And that’s when it happened.
Perhaps the sky was angry. She’d been making threatening sounds ever since I’d left my room that summer afternoon. Or perhaps she wanted to play. I could hear her battle-cry rattle through the spine of the valley. I watched as the dark clouds drained the valley off its color. The landscape of Hampi is fractured and immense. Thousands and thousands of rocks the color of my skin or perhaps a shade redder, as if sunburnt, rise and fall to the earth in perfect harmony with the land’s natural topography, the way dead leaves are wont to cover a dark forest’s floor. Some rocks are but pebbles, but some are so giant they are mountains themselves, with even more rocks piled upon their strong shoulders.
I’d followed the road about twenty minutes, taking every wrong turn that had presented itself, intending to be very lost before any thought of returning to my resort would re-awaken me from my complete and absolute bliss. But her thunderous rage and constant warning shook me out of my stupor and at the first smell of wet earth—and how glorious that smell is to be but an object of eternal languish—I turned my modest moped around and made my way back to Shanti, our resort.
“Back so soon?”, came a voice from behind me. The voice extended her hand and dragged me across the garden to Shanti’s most popular hangout, the cafe in the corner. It was more a restaurant than a cafe, I guess. And it wasn’t really a corner, but it was an edge, an edge that steeped-off into the river below, past a brief patch of sugarcane grass. Elusive as I might have been, had I decided to be elusive, hopping under mango trees or the occasional sunshade, the rain would’ve still caught up with me while I was about halfway across the property, thundering down from the sky in victory and noisy laughter. I was properly wet before I’d made it under the roof of the restaurant. And she, the voice, was wet too.
“Damn this rain!”, I said. My words are empty and without meaning, I would never damn the rain, I love the rain. “I didn’t get very far before I turned around and headed right back. I didn’t want my camera getting wet in the rain”, I told her. That reminded me of my camera, and I discovered that it, too, had worked up a nice sweat.
“Yeah, but with these winds the rain will be gone soon”, she said. “Then maybe we can all join you on our bikes, this time”, she added.
“If the damn rain doesn’t take the sun with it!” I said.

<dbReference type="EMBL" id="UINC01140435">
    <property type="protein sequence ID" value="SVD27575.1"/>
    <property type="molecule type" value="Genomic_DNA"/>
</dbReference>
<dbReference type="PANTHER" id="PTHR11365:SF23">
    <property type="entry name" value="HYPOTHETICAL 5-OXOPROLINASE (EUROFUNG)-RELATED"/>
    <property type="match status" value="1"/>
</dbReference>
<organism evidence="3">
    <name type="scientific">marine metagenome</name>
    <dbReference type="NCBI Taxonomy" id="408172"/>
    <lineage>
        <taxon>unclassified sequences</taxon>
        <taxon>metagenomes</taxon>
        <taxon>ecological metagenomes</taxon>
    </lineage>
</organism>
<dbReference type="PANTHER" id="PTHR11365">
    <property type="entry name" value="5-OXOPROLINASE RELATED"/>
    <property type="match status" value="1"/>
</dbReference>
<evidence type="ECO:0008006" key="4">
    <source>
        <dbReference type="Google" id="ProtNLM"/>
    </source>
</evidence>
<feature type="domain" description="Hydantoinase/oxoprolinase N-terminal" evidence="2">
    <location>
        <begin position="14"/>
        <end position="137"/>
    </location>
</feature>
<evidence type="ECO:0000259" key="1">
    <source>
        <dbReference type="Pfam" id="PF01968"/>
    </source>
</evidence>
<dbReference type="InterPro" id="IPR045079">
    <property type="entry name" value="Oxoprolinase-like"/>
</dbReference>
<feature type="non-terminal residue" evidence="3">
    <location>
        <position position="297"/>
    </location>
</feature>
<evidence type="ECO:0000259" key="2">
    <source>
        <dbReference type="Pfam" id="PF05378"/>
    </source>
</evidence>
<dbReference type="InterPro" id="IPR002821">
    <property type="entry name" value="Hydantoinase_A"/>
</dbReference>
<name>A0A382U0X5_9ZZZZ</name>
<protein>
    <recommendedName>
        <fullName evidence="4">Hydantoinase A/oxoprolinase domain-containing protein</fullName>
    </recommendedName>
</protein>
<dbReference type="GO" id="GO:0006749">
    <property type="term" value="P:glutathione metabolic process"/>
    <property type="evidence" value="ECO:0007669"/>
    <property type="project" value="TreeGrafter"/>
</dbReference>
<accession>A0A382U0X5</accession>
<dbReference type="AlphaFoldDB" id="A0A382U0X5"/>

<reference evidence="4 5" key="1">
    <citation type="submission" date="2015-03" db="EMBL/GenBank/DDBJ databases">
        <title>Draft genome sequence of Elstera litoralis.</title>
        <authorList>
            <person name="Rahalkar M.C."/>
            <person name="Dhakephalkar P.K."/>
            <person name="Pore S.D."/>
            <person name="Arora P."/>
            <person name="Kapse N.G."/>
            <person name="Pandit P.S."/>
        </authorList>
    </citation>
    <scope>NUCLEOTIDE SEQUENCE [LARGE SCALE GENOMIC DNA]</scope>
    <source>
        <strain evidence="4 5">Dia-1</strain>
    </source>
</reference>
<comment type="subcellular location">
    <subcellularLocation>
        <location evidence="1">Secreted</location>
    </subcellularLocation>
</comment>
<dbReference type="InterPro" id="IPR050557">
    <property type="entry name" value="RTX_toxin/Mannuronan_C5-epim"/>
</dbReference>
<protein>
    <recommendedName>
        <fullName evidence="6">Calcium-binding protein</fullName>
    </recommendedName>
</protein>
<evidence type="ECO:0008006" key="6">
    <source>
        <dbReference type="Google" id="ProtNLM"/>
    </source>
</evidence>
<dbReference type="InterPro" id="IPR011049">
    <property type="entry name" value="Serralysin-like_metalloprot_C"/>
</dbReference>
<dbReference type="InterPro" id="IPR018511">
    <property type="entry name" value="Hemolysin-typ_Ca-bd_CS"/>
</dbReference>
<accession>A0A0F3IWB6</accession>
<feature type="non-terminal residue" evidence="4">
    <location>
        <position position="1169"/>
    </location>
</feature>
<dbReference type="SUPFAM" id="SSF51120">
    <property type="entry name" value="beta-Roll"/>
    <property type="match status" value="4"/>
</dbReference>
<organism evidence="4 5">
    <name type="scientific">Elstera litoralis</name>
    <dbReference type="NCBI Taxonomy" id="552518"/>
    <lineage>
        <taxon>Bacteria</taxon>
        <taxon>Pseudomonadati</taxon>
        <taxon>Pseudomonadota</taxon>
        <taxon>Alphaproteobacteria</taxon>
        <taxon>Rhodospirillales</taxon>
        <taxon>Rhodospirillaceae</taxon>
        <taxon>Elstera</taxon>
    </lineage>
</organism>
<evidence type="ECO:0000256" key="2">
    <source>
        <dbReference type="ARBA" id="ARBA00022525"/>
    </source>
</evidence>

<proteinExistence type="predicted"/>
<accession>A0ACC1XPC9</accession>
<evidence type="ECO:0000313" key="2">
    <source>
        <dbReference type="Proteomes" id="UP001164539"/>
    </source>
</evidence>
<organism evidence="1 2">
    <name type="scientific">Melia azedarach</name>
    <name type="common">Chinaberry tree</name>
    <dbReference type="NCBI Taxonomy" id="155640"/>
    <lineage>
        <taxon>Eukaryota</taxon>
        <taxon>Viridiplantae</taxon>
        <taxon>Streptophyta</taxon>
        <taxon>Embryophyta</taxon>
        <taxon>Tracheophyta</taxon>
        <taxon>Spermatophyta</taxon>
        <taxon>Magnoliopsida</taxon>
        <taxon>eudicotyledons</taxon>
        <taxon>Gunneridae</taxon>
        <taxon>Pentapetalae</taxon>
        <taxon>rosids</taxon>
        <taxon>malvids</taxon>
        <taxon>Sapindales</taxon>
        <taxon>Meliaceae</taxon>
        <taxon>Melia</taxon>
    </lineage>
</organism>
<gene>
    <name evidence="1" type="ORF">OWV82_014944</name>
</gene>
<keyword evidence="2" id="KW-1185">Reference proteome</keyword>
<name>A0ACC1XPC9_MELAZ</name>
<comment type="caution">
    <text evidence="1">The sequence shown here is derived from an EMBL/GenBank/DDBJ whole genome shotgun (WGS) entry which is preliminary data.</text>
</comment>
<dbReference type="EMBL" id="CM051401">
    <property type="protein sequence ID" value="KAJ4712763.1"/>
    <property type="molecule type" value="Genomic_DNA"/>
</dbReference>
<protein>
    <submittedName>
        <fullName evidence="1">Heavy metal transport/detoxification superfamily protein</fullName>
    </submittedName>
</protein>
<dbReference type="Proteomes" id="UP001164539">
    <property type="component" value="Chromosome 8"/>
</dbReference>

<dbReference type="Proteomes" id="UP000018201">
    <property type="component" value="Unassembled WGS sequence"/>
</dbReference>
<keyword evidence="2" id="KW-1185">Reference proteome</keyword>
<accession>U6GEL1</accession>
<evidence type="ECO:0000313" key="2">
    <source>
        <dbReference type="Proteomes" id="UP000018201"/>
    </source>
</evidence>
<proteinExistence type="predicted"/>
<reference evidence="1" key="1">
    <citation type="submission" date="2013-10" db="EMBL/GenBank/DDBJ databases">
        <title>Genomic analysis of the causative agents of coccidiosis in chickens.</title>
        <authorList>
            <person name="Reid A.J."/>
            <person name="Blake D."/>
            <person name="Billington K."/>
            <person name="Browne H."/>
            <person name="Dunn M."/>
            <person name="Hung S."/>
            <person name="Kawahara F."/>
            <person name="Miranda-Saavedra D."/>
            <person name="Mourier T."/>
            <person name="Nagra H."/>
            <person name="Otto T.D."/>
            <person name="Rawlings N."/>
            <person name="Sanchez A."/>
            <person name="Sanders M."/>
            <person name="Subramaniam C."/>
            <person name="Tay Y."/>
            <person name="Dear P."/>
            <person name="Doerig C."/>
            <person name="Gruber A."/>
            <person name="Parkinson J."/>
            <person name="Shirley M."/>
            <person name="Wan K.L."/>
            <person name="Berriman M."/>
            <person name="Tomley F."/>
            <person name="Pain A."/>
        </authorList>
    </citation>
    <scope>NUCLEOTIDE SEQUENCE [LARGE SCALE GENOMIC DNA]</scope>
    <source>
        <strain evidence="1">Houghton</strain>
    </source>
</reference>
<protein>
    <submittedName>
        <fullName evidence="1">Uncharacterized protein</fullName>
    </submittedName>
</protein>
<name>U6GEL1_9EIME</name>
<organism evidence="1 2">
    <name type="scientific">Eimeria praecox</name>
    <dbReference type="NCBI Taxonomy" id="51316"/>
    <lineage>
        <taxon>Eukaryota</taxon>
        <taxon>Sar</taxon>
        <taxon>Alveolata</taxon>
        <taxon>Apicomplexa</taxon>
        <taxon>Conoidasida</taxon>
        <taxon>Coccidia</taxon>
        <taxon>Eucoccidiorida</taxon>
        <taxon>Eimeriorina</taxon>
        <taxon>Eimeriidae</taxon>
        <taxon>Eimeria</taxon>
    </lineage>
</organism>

I love that restaurant. It wasn’t really a restaurant, just a shack, I guess. Four-pillars, a tall roof and a low wall to support your backs. Granite slabs placed barely off the floor became tables, and instead of chairs, there were thin mattresses that lined the cold concrete floor. I occupied the mattress in the far right corner and she took the one to my left so we could share a table. Her hair was in a frenzy as the wind pushed hard to disturb the rain, but all it did was blow the rain into the cafe in perfect spurts that landed with a poetic pitter-patter on the granite tables, our teas thinning regretfully in answer.
We spoke for a while, till the wind had won its war, by which time the lights had come on and the river had retreated softly behind a velvety curtain of blue mist. But, the winds continued to blow, relentless. It howled as it flew past us all. Or perhaps it moaned. The wind was sad, distinctively sad. Like it had searched forever and could never find.
There were lampshades in the air, blowing with the wind, rising and falling in unison like synchronized swimmers in an Olympic pool. But with a little more romance. Like synchronized swimmers, unclothed and unguarded, doing their dance in a summer’s pond perchance. And these lampshades, zero-watt bulbs dressed in an ornate fabric covered with embroidery and little round mirrors, hung low from the ceiling made of dry leaf and dead wood. The wind made merry in the open cafe, as we sat in a circle passing cigarettes and banter.
And that’s when it happened.
It was the most beautiful thing I had ever seen. And I have been to many places, and seen many beautiful things. We were greeted by short bursts of brightness and darkness as the bulbs waned with the voltage. Every time it happened, we each would appear and disappear to the rest of us, like an apparition held in place and time by nothing more than that simple, glorious light. The waning of the bulbs would be met with the orange glow of our cigarettes. Every time it happened, we were each reduced to nothing more than an unguarded secret, waiting in earnest to be betrayed. The blue-velvet of the evening fog had resigned into a bluer still, darker light, and the bulbs gave in to the choke of the rain gods, as we were quietly plunged into the unquiet night.